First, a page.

Although the above describes one method of calculating the orientation of the target 54, it will be evident that other methods are also available. For example, the apparatus could sight onto only one of the circles, say the circle 63, and by using the perspective image thereof (the distorted ellipse) calculate, in very much the same way as described with reference to FIG. 1, the orientation of that circle and, therefore, the orientation of the target 54. Another example is to take two images rotated about 60° relative to each other and use such information to calculate the orientation of the target with respect to its axis of rotation. Note that only two images are required so long as the wheel axle does not change its axial orientation. In addition, it is envisaged that in sophisticated alignment systems more than one calculation will be completed for each target and that the different results of these calculations will be compared to each other to ensure the required accuracy.
Furthermore, as the true dimensions of the target are preprogrammed into the memory of the computer 32, the method and apparatus of this invention can be used to determine the exact position of the wheels in three-dimensional space. This can be done by firstly determining the perspective image of certain of the elements of the pattern on the target (for example, the distances between circles) and comparing the dimensions of this image to the true dimensions of those elements. This will yield the distance that the element and, accordingly, the target 54 is from the video camera.
As the processes described above have already yielded the orientation of target 54 with respect to the view path and/or some other reference plane, this result can be combined with the calculated distance and the geometric coordinates of the alignment apparatus to yield a position of the target 54 relative to the alignment apparatus. During this comparison process, the effect of the focal length of the lens 40, as well as the optical characteristics of the beam splitter 42, mirror 44 and the pan-and-tilt mirrors 46L and 46R must also be taken into consideration. Typically, these characteristics would be input into the computer by direct entry or, preferably, by calibration techniques. In this way the exact positioning of each of the wheels of the vehicle 20 can be calculated.
It will be evident to one skilled in the art that a number of different configurations of lens, beam splitter and mirrors (i.e. the optical system) are possible to achieve the required result with the method and apparatus of this invention. One such configuration is illustrated in FIG. 4 of the accompanying drawings.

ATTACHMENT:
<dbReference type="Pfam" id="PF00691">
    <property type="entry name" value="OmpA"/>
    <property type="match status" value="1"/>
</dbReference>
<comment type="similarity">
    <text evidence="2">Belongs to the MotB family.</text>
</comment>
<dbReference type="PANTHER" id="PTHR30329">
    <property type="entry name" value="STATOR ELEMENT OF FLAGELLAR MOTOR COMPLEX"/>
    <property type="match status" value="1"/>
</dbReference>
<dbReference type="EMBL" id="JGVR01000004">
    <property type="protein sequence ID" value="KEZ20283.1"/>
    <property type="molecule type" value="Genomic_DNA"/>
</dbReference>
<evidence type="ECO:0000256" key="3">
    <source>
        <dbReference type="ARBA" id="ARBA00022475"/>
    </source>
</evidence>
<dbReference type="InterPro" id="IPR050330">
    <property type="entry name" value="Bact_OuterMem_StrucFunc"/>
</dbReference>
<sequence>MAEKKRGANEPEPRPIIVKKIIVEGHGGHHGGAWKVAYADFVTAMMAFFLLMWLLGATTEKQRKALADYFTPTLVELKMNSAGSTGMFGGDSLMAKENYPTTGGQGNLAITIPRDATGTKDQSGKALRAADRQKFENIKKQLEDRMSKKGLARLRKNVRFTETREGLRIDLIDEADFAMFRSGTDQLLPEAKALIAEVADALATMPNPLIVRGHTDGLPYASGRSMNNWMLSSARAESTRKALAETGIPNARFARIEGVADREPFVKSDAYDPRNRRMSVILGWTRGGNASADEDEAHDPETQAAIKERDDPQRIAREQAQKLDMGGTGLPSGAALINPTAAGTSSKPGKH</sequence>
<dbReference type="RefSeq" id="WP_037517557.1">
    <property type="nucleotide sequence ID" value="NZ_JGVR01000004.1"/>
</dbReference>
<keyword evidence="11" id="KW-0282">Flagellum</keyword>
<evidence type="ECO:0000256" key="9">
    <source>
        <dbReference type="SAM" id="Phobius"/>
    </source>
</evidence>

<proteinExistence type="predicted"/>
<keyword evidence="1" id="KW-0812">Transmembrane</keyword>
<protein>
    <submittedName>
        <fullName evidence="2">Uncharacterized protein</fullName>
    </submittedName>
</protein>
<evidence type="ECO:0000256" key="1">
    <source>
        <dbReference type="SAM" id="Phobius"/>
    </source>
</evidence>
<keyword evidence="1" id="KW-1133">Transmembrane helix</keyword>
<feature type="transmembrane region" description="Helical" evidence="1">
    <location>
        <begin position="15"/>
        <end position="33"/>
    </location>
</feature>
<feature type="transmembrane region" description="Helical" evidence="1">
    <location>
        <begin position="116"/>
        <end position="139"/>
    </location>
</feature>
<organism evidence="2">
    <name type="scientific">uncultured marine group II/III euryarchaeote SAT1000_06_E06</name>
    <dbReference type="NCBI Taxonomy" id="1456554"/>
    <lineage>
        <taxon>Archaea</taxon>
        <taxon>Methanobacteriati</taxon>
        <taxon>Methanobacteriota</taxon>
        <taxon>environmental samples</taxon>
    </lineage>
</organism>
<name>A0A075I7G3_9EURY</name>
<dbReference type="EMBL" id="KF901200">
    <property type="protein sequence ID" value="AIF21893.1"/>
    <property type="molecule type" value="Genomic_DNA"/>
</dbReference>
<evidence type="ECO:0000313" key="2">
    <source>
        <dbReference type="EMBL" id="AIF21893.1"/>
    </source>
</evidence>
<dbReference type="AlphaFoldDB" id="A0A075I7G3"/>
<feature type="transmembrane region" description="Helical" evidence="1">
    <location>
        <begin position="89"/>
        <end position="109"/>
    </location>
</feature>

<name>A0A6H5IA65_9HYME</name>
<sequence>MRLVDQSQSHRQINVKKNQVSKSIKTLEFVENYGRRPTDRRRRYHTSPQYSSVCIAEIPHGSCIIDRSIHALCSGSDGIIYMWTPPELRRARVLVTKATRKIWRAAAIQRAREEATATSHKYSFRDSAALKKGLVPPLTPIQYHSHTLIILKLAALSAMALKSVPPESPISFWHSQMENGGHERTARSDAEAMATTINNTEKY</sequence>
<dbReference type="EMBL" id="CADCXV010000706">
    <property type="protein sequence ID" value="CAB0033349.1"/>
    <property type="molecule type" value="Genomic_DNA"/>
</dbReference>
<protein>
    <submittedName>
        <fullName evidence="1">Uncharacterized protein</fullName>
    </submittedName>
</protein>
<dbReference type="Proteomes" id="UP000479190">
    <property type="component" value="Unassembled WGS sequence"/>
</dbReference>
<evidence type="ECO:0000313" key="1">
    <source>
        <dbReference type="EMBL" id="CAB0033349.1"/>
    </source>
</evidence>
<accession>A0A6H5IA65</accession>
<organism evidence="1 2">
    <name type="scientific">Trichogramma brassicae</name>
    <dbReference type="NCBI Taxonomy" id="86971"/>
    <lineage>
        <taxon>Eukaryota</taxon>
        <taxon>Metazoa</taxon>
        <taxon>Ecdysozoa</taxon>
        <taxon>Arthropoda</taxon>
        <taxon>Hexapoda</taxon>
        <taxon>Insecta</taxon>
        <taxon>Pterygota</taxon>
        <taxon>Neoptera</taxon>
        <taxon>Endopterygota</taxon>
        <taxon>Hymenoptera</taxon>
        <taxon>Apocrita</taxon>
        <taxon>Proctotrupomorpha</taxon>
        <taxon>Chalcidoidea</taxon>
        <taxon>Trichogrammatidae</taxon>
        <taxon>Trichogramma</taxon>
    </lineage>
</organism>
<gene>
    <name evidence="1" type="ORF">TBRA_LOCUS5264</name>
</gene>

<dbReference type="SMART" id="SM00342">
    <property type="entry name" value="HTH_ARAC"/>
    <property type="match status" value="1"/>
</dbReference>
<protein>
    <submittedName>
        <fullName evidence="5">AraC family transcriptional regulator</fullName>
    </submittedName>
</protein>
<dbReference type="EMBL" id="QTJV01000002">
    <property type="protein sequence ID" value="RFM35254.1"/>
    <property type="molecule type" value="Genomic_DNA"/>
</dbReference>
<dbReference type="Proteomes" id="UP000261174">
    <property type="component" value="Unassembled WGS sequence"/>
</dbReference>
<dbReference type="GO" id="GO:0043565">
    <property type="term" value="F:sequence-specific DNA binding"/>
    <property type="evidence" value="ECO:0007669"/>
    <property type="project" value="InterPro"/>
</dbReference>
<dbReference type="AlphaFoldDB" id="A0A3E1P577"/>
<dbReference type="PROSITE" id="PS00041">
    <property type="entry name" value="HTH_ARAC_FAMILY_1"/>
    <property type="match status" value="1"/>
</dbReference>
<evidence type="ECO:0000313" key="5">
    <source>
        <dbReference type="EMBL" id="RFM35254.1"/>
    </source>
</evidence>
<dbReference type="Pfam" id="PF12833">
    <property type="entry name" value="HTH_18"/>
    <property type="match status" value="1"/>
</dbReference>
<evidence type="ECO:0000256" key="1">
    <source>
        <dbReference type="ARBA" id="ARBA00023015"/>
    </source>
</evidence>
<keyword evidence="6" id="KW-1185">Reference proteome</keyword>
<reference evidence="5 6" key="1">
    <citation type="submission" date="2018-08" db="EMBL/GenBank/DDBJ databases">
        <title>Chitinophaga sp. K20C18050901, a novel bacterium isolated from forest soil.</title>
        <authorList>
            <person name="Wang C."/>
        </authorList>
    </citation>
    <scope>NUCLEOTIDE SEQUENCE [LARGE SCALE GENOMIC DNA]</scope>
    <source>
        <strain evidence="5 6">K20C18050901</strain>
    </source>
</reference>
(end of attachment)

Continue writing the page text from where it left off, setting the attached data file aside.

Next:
In this figure the equipment is shown to be suspended over the motor vehicle 20 and includes a video camera 30, computer 32 with associated display 34 and data entry keyboard 36 as well as lens 40 similar to those illustrated in FIG. 2. As with the configuration in FIG. 2, the view path or optical center line of the video camera 30 is deflected into two directions 38L and 38R by a combination of beam splitter 42 and plane mirror 44.
This configuration also includes two pan-and-tilt mirrors 70L, 72L, located on the left side of the apparatus and two pan-and-tilt mirrors 70R and 72R located on the right side of the apparatus. The mirrors 70L, 72L are arranged to view the left front and left rear wheels 22L, 24L, respectively and the mirrors 70R, 72R are arranged to view the right wheels 22R, 24R respectively. As the mirrors 70L, 72L, 70R, 72R are pan-and-tilt mirrors, they can be moved to view the wheels on the vehicle 20 even though the vehicle is not accurately centered below the apparatus. These mirrors are also useful in making allowance for vehicles of different lengths of wheelbase and track width.
A further modification of this apparatus would include the replacement of the beam splitter 42 and the plane mirror 44 with a single reflecting prism. The prism has the advantage over the beam splitter combination in that more light is reflected from the prism into the camera 30. This results in a brighter image of the target 54 being formed by the camera 30.
With the apparatus as illustrated in this figure, as with the other illustrated apparatus, a modification of the target, as indicated in FIG. 5, can be used. In this figure the target, generally indicated as 80, is shown to include a flat, rectangular plate 82 which is clamped to the rim 84 of a wheel 86 by means of a clamping mechanism 88. It will be evident from FIG. 5 that the plate 82 is angled relative to the primary plane of the wheel 86 as well as to its axis of rotation 89.
The precise orientation of this plate 82 relative to the wheel axis is, however, not known and will, as is described later, be computed with respect to the wheel axis by the determination of a run-out factor for this wheel. The general orientation of the plate 82 is, however, chosen so that it can be adequately viewed by the video camera 30 as it sights onto it.
Finally, plate 82 includes a plurality of dots 90 which, as shown, constitute a pattern not unlike that on the target illustrated in FIG. 3.